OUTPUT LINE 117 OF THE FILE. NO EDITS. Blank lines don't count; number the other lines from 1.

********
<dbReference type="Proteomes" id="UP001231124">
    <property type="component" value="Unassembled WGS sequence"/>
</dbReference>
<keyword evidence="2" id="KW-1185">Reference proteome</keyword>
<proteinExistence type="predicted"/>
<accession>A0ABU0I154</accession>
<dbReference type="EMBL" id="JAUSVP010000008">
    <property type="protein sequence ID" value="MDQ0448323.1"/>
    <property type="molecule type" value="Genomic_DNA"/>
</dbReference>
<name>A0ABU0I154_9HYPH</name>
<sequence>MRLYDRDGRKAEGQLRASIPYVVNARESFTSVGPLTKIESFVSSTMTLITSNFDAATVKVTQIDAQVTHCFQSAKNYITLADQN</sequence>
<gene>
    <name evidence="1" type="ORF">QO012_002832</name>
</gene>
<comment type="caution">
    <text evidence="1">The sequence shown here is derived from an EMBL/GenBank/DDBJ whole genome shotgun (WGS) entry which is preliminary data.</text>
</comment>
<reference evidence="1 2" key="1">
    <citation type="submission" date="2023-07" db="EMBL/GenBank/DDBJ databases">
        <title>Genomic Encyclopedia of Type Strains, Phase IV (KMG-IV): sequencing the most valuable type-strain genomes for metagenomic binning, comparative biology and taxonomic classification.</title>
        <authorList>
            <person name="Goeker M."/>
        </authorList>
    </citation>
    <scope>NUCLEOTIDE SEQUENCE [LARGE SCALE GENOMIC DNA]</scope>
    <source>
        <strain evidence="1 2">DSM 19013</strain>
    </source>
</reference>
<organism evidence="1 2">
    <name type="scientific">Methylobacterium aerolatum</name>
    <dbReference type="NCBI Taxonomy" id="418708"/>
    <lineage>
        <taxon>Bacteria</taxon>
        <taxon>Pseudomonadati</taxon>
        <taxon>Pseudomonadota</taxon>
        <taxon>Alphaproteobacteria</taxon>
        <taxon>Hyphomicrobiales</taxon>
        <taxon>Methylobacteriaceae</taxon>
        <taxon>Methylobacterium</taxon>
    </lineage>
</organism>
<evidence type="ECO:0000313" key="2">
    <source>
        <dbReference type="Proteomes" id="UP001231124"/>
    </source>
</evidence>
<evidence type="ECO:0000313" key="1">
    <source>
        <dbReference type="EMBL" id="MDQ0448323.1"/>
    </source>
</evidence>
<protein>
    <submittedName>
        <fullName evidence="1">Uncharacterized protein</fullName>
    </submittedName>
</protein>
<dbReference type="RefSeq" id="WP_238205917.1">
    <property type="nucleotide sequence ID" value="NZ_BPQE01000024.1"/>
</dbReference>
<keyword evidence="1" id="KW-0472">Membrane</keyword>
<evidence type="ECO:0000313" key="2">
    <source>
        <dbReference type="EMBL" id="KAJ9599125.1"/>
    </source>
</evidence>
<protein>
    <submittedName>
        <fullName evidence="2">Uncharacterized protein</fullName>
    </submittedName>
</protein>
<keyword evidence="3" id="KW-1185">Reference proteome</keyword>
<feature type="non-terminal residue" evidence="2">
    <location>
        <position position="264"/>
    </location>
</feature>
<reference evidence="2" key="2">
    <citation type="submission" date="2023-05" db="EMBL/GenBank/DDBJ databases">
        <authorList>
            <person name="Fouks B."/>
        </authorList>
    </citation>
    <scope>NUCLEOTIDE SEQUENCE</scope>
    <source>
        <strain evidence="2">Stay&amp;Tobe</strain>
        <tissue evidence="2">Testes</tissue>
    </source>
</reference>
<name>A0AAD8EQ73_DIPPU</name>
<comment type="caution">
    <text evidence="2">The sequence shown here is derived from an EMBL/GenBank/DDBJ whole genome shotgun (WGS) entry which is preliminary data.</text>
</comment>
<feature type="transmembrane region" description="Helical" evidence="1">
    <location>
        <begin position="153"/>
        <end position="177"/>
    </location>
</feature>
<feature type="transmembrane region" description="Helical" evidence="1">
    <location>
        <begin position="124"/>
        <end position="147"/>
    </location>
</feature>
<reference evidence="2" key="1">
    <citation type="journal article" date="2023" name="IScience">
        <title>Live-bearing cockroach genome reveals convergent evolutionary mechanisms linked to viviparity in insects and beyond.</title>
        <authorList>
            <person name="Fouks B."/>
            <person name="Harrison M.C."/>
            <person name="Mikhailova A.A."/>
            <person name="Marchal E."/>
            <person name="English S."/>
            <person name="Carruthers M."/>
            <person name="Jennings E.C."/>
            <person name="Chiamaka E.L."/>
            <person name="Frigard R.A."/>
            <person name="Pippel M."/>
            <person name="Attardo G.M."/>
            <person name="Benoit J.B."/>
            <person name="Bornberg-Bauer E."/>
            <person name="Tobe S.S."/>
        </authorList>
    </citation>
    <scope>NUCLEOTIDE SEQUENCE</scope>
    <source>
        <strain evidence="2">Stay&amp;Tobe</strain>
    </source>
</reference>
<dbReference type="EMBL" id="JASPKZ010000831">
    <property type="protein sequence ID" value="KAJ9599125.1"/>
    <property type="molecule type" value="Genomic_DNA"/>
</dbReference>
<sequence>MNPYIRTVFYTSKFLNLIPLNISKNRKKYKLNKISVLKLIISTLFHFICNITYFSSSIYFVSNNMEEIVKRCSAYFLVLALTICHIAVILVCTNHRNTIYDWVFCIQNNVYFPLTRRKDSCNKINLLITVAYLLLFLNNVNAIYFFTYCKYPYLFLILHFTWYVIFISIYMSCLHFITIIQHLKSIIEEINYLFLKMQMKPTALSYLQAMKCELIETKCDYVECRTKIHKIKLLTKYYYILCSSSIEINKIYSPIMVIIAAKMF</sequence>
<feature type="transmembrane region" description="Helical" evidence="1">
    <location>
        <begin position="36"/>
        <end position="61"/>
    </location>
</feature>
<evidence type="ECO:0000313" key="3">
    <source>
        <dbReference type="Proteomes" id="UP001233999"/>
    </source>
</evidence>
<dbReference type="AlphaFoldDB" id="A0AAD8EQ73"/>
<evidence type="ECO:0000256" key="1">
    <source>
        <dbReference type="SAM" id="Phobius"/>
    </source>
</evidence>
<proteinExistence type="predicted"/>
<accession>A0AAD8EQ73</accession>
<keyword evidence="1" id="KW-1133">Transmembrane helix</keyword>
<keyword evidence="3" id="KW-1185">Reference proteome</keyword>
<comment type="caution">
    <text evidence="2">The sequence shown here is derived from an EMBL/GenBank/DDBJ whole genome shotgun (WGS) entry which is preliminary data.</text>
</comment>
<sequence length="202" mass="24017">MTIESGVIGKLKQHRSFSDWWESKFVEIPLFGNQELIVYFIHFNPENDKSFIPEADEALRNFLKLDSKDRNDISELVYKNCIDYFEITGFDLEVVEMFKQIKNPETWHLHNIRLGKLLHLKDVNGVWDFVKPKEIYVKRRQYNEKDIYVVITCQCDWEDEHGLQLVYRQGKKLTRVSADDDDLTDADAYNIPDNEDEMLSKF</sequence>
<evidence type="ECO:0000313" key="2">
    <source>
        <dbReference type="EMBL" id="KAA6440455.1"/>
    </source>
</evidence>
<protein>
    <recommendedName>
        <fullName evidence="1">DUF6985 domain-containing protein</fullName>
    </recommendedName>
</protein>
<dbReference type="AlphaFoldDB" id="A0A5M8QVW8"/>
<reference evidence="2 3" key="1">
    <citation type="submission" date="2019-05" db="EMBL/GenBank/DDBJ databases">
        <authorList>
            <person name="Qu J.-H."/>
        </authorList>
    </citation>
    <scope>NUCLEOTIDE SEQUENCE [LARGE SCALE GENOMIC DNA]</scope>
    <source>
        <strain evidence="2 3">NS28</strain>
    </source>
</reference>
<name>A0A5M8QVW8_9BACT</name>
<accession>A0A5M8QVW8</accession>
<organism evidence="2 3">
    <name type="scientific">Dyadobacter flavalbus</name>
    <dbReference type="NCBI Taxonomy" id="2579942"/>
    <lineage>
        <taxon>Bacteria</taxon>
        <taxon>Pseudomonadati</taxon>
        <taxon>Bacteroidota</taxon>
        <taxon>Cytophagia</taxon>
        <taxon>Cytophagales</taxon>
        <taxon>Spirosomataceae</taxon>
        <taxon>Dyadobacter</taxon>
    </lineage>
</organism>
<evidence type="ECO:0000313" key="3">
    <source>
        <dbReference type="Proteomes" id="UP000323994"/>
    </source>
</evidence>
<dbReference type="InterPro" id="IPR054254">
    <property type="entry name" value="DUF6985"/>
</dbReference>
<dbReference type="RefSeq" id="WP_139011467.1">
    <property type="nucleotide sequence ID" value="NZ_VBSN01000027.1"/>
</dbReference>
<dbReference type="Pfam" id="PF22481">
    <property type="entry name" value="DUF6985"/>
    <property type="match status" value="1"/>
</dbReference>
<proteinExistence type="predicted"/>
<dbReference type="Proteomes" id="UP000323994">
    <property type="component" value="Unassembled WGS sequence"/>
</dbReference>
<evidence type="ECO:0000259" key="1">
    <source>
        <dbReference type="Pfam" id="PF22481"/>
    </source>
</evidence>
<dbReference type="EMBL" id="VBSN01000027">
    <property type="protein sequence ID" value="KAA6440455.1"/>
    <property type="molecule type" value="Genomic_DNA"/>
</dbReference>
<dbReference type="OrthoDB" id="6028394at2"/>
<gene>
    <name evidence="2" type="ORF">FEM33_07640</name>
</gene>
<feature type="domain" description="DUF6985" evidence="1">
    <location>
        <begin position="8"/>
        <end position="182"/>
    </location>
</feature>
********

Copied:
            <person name="Jennings E.C."/>